A proposal released by Dungannon & South Tyrone Council has confirmed that the word ‘yes’ has fallen out of popular usage in the county, and will be replaced by number of alternatives. ‘Yes’ will now be phased out of the spoken language from January 2015, with an anticipated but completely unexplainable £18m of savings to the tax payer.
Instead of the word ‘yes’, a number of phrases already in common usage will replace it, including: ‘That’ll do’, ‘Sound’, ‘It is surely’, ‘Surely to God’, ‘You can bet your bollocks it is’, ‘A hundred per cent’, ‘Grand’, ‘Crack on’, ‘Aye’ and ‘Sure, why not’.
The fantasist behind the idea, local Councillor Declan Brady, said,
“After some significant and exhaustive research outside Argos in Dungannon one Tuesday morning, we found that people didn’t even recognise the word ‘yes’ any more. It’s one of those old-fashioned words that people no longer use, like ‘chum’, ‘aerodrome’ or ‘phone’. It’s got to go. It’s time for the county to say ‘no’ to ‘yes’”.
Firmly against the proposed change however is headmaster of St Mark’s School in Newtownstewart, Colm McQuillan, who rejects the idea. Asked if he intended to fight against the proposal, he said,
“I will surely. We use thon word all the time. Will we fight this all the way? Oh aye. We’d be lost without it. People need to stand up to the man. Should we keep this wee word as part of our everyday language? My answer is clear. Definitely”.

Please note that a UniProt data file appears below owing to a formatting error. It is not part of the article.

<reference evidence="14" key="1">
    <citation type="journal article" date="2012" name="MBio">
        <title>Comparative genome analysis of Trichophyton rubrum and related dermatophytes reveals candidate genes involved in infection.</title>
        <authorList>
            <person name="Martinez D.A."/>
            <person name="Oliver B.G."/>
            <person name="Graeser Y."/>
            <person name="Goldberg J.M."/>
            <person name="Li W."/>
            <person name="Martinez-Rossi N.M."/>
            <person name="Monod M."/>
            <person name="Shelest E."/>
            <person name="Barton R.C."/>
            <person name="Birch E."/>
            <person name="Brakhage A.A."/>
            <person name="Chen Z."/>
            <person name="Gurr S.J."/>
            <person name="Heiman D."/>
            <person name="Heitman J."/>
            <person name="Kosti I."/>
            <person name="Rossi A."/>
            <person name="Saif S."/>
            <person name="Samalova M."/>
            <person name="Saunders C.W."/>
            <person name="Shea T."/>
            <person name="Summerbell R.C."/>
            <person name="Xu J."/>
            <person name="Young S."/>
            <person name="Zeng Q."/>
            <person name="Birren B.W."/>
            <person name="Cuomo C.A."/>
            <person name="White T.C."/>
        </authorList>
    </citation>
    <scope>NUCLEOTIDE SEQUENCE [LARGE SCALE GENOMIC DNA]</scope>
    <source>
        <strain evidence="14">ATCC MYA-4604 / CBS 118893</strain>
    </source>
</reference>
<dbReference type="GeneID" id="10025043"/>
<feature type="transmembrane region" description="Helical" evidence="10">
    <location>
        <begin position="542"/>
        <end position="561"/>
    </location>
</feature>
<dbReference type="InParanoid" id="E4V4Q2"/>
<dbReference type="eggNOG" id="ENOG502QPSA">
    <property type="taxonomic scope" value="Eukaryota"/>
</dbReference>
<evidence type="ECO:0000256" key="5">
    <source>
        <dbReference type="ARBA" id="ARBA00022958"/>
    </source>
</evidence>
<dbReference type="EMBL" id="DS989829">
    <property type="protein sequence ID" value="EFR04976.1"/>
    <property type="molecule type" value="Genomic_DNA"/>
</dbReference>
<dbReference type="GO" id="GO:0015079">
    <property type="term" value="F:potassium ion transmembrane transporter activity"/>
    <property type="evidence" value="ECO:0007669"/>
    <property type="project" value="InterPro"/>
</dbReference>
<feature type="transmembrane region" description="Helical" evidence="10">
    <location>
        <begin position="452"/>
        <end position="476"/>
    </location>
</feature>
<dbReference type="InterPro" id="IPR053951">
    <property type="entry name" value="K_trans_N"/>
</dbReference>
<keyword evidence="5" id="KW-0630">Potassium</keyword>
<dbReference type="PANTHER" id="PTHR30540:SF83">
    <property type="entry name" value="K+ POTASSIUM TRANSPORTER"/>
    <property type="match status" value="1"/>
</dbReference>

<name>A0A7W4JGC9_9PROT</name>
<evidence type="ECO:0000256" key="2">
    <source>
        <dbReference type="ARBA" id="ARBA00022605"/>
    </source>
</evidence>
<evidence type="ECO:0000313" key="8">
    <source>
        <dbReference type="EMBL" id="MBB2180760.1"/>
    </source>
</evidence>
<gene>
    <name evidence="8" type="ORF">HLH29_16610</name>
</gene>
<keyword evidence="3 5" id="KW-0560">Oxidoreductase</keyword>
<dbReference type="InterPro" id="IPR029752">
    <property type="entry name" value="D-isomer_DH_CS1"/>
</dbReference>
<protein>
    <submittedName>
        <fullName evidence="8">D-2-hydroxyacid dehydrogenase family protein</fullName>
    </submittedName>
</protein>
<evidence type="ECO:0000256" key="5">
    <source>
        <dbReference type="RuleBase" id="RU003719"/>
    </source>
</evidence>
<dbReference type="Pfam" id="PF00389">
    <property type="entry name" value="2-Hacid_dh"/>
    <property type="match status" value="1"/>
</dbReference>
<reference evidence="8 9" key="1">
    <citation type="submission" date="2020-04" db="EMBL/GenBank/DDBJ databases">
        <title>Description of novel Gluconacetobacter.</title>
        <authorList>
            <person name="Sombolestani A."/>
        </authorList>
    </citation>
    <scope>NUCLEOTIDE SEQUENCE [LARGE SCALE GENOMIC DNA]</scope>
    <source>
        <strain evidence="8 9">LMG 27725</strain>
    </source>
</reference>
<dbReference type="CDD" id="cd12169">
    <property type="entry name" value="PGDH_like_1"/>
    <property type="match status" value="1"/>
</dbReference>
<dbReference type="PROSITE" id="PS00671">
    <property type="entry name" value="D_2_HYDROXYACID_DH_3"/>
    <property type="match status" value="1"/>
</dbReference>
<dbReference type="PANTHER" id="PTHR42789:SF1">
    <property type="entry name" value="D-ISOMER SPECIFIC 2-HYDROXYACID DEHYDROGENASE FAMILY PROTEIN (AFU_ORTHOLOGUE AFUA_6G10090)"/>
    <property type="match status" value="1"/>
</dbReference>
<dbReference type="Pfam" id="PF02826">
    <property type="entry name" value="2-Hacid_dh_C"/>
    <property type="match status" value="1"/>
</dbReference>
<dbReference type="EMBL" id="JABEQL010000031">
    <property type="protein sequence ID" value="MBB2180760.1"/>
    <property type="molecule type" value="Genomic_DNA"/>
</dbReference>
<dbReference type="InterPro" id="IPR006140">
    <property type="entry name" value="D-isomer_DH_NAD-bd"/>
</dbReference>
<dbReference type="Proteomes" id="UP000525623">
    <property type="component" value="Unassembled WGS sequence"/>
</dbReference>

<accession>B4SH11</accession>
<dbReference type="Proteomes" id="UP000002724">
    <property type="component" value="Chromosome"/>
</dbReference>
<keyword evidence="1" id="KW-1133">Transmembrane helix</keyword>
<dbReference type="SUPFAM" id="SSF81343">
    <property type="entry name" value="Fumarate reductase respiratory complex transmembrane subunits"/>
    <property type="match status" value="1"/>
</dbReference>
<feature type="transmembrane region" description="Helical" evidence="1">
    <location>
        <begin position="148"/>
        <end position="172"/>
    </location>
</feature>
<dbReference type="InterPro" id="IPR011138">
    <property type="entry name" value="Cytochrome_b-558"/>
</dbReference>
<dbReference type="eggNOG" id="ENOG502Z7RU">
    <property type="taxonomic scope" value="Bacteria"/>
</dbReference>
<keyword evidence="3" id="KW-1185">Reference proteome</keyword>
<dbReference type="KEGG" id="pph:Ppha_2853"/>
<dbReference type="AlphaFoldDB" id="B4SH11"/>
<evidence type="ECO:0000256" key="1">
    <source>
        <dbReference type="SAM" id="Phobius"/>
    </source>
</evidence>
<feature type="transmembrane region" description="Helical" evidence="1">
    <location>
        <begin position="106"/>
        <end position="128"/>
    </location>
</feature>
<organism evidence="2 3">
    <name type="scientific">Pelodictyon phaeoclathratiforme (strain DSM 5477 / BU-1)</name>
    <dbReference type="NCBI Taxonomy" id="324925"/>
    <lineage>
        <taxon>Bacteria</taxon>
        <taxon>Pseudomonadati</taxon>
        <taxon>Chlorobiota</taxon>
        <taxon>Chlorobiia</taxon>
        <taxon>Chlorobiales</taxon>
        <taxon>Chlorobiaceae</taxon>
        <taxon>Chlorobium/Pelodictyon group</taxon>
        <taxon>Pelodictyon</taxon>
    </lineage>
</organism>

Defending his position, Brady explained,
“’Yes’ just isn’t popular any more. Tyrone people will frequently use the auxiliary verb from the question when making the answer, hence making the word ‘yes’ redundant”.
However, McQuillan retorted,
“Auxiliary what? Who does this boyo think he is with his big long words? Stephen Fry? He should catch himself on. I’ll tell him what he can do with his verbs. He can go and feck. Now there’s a good verb. No way we’re getting rid of one of our finest words. Just the other week one of my pupils asked if they could borrow some glue and aerosols for some after-school activity. ‘Go on ahead’, I says. Now, how on earth could I have answered that without one of our best words? I’ve spoken to all the teachers and parents about this. Do they all think it’s madness? Dead on. Auxiliary verbs my bangle”.